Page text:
Yesterday I ran into an issue with deleting files from atom editor .
When trying to delete a folder, I was presented with the message The following file couldn't be moved to trash (is gvfs-trash installed?)

Turns out, gvfs-trash is superseded by gio trash.
To solve this, you can simply create a file /usr/local/bin/gvfs-trash
with just the following contents:


/usr/bin/gio trash !*

In fact, just an alias but as I don’t want to rely on reading ~/.profile / ~/.zshrc / ~/.bashrc , the above way just works for me.

First, thanks to Major Hayden for his blog post which pointed out the use of systemd-resolved:

So, now we have the possibility to use systemd-networkd under ubuntu 18.04, I’d like to use it also under CentOS 7.
And yes, we can.

Install systemd-networkd:

yum -y install systemd-networkd

Disable network manager and enable networkd and resolved:

systemctl disable network NetworkManager
systemctl enable systemd-networkd systemd-resolved

Save the following contents to /etc/systemd/network/



(On my server the interface was no longer called ens3 but now eth0, hence the eth*)

Now create a symlink to the systemd-resolved resolv.conf:

rm -f /etc/resolv.conf
ln -s /run/systemd/resolve/resolv.conf /etc/resolv.conf

And just to be sure, reboot ūüôā

Now we have it up and running:

[root@el7 ~]# networkctl
IDX LINK             TYPE               OPERATIONAL SETUP     
  1 lo               loopback           carrier     unmanaged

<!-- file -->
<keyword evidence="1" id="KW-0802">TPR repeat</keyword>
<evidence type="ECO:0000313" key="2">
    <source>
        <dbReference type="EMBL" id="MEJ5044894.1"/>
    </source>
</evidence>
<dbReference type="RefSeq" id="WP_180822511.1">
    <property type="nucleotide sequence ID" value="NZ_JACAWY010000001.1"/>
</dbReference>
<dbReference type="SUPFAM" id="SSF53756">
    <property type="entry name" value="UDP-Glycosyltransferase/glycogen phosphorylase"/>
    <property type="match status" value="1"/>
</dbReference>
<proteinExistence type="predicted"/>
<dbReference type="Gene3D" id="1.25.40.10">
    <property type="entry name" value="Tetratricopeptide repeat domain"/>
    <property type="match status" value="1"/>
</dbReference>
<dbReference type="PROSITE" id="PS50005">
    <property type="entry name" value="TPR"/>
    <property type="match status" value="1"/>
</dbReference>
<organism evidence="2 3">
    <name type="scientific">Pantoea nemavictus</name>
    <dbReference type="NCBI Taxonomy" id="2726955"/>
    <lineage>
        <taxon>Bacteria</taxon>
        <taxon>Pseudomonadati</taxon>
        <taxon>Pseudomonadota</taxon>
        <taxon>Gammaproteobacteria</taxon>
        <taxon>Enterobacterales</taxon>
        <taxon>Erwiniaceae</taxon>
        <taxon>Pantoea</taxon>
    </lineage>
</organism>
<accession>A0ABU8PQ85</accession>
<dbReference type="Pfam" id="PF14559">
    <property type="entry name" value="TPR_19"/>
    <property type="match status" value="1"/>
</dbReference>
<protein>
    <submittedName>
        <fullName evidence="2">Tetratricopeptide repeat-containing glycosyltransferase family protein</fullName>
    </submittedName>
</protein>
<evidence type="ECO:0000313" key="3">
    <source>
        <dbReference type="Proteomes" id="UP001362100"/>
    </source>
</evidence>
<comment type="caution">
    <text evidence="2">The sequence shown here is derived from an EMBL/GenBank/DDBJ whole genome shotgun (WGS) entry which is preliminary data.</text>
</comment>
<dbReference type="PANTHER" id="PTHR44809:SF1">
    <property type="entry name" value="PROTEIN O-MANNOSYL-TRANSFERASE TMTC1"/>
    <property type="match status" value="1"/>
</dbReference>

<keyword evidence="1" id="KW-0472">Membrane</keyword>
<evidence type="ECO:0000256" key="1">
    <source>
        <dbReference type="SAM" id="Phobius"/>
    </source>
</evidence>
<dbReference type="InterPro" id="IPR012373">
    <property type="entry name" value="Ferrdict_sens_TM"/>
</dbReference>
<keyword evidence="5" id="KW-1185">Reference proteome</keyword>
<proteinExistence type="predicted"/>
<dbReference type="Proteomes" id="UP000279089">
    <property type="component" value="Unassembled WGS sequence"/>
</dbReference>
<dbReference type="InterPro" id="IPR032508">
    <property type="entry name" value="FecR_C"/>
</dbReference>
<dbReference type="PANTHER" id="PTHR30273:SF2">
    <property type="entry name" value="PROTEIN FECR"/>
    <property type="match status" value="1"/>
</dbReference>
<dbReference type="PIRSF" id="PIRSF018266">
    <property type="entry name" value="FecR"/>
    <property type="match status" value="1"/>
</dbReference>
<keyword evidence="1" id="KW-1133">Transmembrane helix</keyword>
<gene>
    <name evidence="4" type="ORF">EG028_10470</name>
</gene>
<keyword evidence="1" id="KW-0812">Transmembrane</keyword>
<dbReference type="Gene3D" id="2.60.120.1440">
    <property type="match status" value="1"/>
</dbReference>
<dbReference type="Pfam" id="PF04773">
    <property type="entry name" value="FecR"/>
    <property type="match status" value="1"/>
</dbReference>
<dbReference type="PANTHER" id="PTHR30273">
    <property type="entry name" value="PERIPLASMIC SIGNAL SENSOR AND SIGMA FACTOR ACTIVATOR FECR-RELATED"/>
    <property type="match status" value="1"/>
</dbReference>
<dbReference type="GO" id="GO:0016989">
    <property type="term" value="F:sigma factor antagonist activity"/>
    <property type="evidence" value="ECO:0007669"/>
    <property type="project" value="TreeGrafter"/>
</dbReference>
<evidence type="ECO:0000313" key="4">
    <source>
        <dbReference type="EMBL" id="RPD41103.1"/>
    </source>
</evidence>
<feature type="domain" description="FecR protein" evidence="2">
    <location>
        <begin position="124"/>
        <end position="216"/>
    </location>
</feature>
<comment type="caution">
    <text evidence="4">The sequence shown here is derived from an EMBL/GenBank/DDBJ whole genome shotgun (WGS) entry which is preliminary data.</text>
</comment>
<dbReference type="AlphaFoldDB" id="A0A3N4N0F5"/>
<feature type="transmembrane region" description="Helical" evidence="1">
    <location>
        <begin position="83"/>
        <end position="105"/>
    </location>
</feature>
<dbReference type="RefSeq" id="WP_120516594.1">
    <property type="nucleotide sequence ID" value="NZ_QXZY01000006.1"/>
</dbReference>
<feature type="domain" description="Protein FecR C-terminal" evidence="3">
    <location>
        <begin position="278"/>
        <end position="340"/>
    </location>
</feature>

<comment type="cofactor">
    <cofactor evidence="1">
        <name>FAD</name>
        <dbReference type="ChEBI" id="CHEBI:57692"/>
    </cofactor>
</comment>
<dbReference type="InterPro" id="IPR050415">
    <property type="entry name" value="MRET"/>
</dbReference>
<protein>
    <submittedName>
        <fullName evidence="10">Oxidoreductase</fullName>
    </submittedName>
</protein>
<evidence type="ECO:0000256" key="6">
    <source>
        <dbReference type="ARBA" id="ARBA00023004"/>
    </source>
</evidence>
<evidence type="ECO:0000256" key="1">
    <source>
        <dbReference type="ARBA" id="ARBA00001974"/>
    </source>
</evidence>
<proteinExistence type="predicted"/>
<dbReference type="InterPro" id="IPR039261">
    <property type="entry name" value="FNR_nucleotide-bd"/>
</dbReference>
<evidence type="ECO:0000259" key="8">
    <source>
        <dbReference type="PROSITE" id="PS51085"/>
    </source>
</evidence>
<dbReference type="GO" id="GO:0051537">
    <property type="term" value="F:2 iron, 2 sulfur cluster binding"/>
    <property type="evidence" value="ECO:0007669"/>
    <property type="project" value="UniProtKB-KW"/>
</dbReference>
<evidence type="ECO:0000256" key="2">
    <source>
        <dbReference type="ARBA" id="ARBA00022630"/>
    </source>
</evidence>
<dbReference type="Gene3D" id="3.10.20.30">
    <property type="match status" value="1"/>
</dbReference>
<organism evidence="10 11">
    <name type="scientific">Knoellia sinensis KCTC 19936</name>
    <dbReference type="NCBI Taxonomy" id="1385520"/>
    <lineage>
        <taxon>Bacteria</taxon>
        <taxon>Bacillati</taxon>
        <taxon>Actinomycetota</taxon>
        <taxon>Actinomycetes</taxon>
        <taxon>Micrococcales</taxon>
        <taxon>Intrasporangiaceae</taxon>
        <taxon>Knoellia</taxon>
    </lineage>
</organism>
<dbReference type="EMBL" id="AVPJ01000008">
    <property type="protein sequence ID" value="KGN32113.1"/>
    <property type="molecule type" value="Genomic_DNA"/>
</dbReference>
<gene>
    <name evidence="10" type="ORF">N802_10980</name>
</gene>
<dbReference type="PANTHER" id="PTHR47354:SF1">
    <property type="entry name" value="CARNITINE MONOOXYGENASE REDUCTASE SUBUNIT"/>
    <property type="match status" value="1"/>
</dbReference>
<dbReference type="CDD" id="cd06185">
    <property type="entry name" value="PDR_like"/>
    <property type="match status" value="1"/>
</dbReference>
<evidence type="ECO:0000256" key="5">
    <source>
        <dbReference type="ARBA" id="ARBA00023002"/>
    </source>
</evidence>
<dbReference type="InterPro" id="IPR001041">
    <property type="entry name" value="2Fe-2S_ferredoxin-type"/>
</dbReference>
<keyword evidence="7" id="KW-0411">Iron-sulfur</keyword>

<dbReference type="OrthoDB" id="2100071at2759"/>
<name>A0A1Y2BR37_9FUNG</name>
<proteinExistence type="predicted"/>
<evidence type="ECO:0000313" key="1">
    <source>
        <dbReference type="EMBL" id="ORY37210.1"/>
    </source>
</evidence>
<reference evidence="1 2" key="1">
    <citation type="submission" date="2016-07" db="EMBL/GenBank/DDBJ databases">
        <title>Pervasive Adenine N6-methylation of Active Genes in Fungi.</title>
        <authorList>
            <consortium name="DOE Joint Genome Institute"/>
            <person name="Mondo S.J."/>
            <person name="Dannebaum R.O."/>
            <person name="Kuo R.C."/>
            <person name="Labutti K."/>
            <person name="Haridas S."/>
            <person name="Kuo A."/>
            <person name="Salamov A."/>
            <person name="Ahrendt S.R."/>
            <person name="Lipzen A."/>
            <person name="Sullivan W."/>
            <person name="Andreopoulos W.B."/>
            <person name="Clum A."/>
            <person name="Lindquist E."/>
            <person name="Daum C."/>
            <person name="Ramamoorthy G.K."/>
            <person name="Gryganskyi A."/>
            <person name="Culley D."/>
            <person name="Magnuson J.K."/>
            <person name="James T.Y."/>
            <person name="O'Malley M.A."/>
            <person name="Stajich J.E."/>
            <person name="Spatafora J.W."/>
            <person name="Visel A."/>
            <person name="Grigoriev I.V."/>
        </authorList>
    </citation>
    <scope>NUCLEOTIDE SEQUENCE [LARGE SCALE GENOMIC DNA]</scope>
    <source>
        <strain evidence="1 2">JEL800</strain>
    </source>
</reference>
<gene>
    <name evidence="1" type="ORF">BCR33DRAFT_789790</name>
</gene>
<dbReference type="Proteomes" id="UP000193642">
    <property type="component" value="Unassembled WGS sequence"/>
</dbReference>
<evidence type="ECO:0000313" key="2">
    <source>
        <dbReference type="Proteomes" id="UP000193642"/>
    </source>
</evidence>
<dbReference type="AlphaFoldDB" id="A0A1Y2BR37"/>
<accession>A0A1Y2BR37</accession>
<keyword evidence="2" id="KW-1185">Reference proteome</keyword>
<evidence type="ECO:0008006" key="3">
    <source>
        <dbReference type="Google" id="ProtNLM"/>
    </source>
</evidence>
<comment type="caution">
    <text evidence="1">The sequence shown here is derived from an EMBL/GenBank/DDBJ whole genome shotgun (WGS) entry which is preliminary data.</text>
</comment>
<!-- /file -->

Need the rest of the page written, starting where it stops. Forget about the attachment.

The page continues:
2 eth0             ether              routable    configured

2 links listed.
[root@el7 ~]# networkctl status eth0
‚óŹ 2: eth0
   Link File: n/a
Network File: /etc/systemd/network/
        Type: ether
       State: routable (configured)
        Path: pci-0000:00:03.0
      Driver: virtio_net
      Vendor: Red Hat, Inc.
       Model: Virtio network device
  HW Address: 1e:00:85:00:1b:5a
         MTU: 1500
     Gateway: (ICANN, IANA Department)
              fe80::d6ca:6dff:fe74:870d (

Ubuntu’s first point release for Bionic Beaver (18.04 LTS) has been released.

Now this release has had some time to mature, it’s time to have a look.
First thing that you notice is that /etc/network/interfaces is no longer in use and we have .

Come on Canonical, haven’t you learned from Mir?

So, if I’m to use this distro, I want to ditch netplan and use native systemd-networkd, which after all is what netplan is built onto.
So can we? Yes, we can.

With a simple setup where you only have one or more wired network cards, this is fairly straightforward.

Remove netplan:

apt remove netplan

Enable systemd-networkd

systemctl enable systemd-networkd

Add the following contents to a file called /etc/systemd/network/



(Of course I want IPv6 enabled)

Now reboot, and systemd-networkd is up and running:

root@1804:~# networkctl
IDX LINK             TYPE               OPERATIONAL SETUP     
  1 lo               loopback           carrier     unmanaged 
  2 ens3             ether              routable    configured

2 links listed.

root@1804:~# networkctl status ens3
‚óŹ 2: ens3
       Link File: /lib/systemd/network/
    Network File: /etc/systemd/network/